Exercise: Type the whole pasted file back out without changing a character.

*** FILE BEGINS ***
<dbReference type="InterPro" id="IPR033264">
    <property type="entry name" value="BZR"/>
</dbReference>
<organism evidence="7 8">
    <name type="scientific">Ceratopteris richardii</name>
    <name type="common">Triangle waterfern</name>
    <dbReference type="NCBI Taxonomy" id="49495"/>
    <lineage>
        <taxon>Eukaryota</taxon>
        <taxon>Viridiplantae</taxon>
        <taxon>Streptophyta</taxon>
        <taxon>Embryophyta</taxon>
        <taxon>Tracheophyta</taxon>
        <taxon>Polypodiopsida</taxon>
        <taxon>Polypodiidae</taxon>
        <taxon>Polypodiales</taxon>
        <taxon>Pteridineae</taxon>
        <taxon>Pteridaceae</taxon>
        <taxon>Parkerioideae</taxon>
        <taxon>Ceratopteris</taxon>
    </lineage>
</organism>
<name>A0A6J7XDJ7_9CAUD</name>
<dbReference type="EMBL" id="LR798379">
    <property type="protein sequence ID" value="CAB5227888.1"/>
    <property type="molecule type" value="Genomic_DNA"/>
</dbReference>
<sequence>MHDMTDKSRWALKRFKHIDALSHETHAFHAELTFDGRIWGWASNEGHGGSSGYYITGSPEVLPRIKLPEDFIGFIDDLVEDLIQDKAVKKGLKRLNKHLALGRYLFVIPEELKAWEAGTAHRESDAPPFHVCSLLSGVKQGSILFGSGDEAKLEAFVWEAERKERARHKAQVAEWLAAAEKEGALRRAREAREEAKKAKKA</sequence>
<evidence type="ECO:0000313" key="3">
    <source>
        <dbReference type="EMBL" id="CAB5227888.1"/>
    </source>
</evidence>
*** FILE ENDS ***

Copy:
<dbReference type="InterPro" id="IPR033264">
    <property type="entry name" value="BZR"/>
</dbReference>
<organism evidence="7 8">
    <name type="scientific">Ceratopteris richardii</name>
    <name type="common">Triangle waterfern</name>
    <dbReference type="NCBI Taxonomy" id="49495"/>
    <lineage>
        <taxon>Eukaryota</taxon>
        <taxon>Viridiplantae</taxon>
        <taxon>Streptophyta</taxon>
        <taxon>Embryophyta</taxon>
        <taxon>Tracheophyta</taxon>
        <taxon>Polypodiopsida</taxon>
        <taxon>Polypodiidae</taxon>
        <taxon>Polypodiales</taxon>
        <taxon>Pteridineae</taxon>
        <taxon>Pteridaceae</taxon>
        <taxon>Parkerioideae</taxon>
        <taxon>Ceratopteris</taxon>
    </lineage>
</organism>
<name>A0A6J7XDJ7_9CAUD</name>
<dbReference type="EMBL" id="LR798379">
    <property type="protein sequence ID" value="CAB5227888.1"/>
    <property type="molecule type" value="Genomic_DNA"/>
</dbReference>
<sequence>MHDMTDKSRWALKRFKHIDALSHETHAFHAELTFDGRIWGWASNEGHGGSSGYYITGSPEVLPRIKLPEDFIGFIDDLVEDLIQDKAVKKGLKRLNKHLALGRYLFVIPEELKAWEAGTAHRESDAPPFHVCSLLSGVKQGSILFGSGDEAKLEAFVWEAERKERARHKAQVAEWLAAAEKEGALRRAREAREEAKKAKKA</sequence>
<evidence type="ECO:0000313" key="3">
    <source>
        <dbReference type="EMBL" id="CAB5227888.1"/>
    </source>
</evidence>